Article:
- Fizzy Thoughts: A Long Stone's Throw

A Long Stone's Throw

Friday, April 24, 2009


A Long Stone's Throw
Alphie McCourt
first published November 2008
10 hours, 57 minutes (audio book)

First there was Frank (you know, the dude who wrote Angela's Ashes). Then there was Malachy (who I haven't read, and therefore can't name a book off-hand, although I know he's written a few). Now, there's Alphie, the baby of the McCourt family, who felt compelled to add his two cents to the family lore.

Thing is, Alphie can write. He can also narrate (I listened to the audio book), although he does sound a wee bit like Elmer Fudd on occasion. That proved to be a bit of a distraction at times, as it made me giggle, especially when he said fewocious.

Alphie starts his story in the middle, after he immigrates to the US from Ireland. The first third of his story focuses on his struggles to find work, gain a green card, and figure out what he wants to do with his life. Then, he flips back to the beginning, telling of his childhood spent mostly in poverty in Ireland. Finally, he moves back to the US and his adult years and his ongoing search for a career and stability. This last third dragged at times, especially since Alphie's life turned pretty mundane. The story also came to an abrupt halt, although honestly, it could have ended a few hours prior.

I can understand his need to tell his story, since his brother's have received much acclaim. Thing is, I'm not sure his story needed to be told. As I said before, he does have a way with words, and that (and the few songs he sings in the audio version) made this reasonably entertaining.

Also, thanks again to Kathy for the contest in which I won my copy of this audio book. I'm still new to the world of audio books, and I'm having fun trying out different books. I'm finding I do much better with non-fiction...for some reason it's easier for me to concentrate and follow. My current audio book choice is A Mercy, and I'm failing miserably at staying focused and understanding the story. In fact, Toni's about to be tossed aside for Bill Bryson.

12 comment(s):

bermudaonion said...

Great review. This wasn't my favorite audio book, but I did enjoy it.

claire said...

Ha ha. Elmer Fudd. I haven't tried an audio book, and I could see why you're struggling with A Mercy. Toni Morrison's sentences sometimes need to be reread and reread. But hope you get through it.. I've read Angela's Ashes but don't feel compelled to read Malachy's and Alphie's. One recount of their story might be enough for me. Thanks for the review!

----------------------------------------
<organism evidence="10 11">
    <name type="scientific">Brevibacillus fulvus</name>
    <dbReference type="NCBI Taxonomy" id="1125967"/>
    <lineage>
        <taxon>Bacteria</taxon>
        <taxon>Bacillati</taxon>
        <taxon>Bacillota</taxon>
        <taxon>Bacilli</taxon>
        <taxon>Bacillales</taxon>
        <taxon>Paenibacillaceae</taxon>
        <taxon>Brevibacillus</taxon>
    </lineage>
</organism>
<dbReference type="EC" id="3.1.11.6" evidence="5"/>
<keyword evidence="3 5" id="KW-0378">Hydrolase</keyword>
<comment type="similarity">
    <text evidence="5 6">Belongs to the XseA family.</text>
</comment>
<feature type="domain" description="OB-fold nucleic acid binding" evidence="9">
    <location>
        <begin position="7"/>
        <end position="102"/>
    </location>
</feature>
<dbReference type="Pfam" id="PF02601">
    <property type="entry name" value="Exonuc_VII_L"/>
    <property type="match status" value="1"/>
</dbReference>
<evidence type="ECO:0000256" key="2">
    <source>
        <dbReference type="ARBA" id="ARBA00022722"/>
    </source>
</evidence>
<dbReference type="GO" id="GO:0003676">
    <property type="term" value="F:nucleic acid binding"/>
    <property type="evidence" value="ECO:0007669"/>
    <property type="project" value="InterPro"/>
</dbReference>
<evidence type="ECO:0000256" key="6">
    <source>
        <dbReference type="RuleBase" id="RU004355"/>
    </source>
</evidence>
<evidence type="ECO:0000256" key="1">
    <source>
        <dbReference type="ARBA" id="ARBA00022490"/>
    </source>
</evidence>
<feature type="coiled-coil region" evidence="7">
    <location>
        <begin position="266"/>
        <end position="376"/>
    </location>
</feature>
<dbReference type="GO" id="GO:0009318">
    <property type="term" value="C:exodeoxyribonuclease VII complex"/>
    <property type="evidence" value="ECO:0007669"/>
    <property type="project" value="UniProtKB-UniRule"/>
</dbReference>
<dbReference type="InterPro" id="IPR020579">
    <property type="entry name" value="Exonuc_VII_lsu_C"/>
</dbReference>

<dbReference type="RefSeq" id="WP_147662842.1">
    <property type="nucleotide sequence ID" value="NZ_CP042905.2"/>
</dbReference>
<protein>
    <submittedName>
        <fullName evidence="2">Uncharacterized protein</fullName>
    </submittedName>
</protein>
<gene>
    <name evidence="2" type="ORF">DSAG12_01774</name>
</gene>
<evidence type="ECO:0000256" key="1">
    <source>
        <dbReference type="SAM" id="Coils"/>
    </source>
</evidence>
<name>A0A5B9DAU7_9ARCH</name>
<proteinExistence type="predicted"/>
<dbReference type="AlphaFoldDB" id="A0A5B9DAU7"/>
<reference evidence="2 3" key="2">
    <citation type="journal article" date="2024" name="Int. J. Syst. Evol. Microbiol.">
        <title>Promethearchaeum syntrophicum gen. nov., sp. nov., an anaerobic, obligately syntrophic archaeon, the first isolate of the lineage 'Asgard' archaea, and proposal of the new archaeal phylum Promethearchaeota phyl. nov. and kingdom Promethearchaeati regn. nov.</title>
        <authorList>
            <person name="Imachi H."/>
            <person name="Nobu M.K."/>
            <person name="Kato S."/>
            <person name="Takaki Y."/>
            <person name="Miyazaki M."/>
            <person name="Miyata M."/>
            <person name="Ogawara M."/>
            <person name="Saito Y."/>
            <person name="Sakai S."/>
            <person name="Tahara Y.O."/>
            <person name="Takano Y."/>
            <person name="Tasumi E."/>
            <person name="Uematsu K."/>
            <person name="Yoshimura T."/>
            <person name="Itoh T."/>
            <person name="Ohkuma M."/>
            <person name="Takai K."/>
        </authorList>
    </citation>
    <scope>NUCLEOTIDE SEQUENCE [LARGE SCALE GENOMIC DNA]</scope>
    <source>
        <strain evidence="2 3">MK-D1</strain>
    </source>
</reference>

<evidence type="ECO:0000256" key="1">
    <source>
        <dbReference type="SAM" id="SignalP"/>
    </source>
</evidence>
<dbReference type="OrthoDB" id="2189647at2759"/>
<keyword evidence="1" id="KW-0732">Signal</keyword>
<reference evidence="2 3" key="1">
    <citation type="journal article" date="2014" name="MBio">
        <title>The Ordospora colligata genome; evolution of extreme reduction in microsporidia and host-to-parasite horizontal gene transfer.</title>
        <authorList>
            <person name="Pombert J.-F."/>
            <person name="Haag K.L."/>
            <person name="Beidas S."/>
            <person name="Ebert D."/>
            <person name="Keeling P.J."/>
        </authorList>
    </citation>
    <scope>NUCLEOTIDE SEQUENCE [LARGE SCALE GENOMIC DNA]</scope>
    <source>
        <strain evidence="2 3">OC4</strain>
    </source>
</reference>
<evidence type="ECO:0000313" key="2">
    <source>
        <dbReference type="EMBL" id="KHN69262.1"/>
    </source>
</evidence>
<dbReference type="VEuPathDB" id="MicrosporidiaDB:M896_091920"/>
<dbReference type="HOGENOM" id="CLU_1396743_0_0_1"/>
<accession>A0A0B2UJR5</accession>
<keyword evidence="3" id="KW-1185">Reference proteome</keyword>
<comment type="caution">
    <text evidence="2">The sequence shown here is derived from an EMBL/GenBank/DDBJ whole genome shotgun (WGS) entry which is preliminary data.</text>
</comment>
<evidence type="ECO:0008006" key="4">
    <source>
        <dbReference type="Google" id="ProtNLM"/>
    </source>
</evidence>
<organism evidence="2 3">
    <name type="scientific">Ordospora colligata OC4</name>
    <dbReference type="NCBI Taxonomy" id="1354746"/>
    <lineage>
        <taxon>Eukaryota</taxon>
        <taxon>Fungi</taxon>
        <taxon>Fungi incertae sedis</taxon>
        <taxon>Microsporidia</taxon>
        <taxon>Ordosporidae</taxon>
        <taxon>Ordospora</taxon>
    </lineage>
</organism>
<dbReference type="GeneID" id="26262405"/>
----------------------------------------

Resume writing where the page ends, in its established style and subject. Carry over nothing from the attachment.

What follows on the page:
Heather J. said...

Bill Bryson is hysterical - which one are you going to listen to?!

J.S. Peyton said...

I do better with nonfiction audio books too. My mind also tends to wander if it's fiction. I know you'll like the Bill Bryson. I don't know which one you're reading, but it's really hard to go wrong there. :)

P.S. Happy Belated Birthday!!!!

J.S. Peyton said...

I do better with nonfiction audio books too. My mind also tends to wander if it's fiction. I know you'll like the Bill Bryson. I don't know which one you're reading, but it's really hard to go wrong there. :)

P.S. Happy Belated Birthday!!!!

Dar said...

I would definitely rather listen to this one than read it. I struggle with audio books only in that I really need to see the words for them to register for some reason. Usually I pick light and funny things to listen to that I don't need to concentrate too hard on.

Ladytink_534 said...

Duly noted. If I do pick this up, I'll avoid the audio b/c I believe "fewocious" would crack me up!

Kristi said...

I won this audio book somewhere also and just recently tried to listen to it. His accent was a little distracting - and I might try it again. I was trying to listen to it while driving and it just wasn't working - I think this needs to be one I try at home!

Melanie said...

I can only listen to nonfiction audiobooks -- I've tried a few different novels but I can not concentrate on them. Good nonfiction to listen to is the only thing that keeps me exercising...

softdrink said...

Kathy - I know what you mean. Entertaining, but not OMG, that's the best thing ever!

Claire - A Mercy went back to the library today. I'll try it in book form someday.

Heather and JS - it's A Short History of Nearly Everything...I've read his travel memoirs, so this will be different.

Dar - I think that's why the non-fic works better for me...it's more like being back in school and listening to a lecture. Which makes it sound bad, but I can't think of another comparison.

Tink - I think there was a feawsome in there too. So wrong.

Kristi - Just listen for the Elmer Fudd moments! :-D

Melanie - oh good, I was thinking non-fiction audio books only sounded a bit weird, so I'm glad I'm not alone.

Dawn - She is Too Fond of Books said...

I started listening to audio books a few months ago. I loved Outliers (nonfiction) and Beat the Reaper (fiction), but not so much Sundays at Tiffanys (another fiction). We'll see what comes next ...

Were there any wascally wabbits in Alphie's story?

Joanne said...

I kinda wondered how much of a story he would have to tell also. Might be worth listening to on car rides for the elmer fudd and singing though.

In a real sense, people who have read good literature have lived more than people who cannot or will not read. It is not true that we have only one life to live; if we can read, we can live as many more lives and as many kinds of lives as we wish. ~S.I. Hayakawa

The World is a book, and those who do not travel read only a page.
~St. Augustine

Travel is fatal to prejudice, bigotry, and narrow-mindedness.
~Mark Twain

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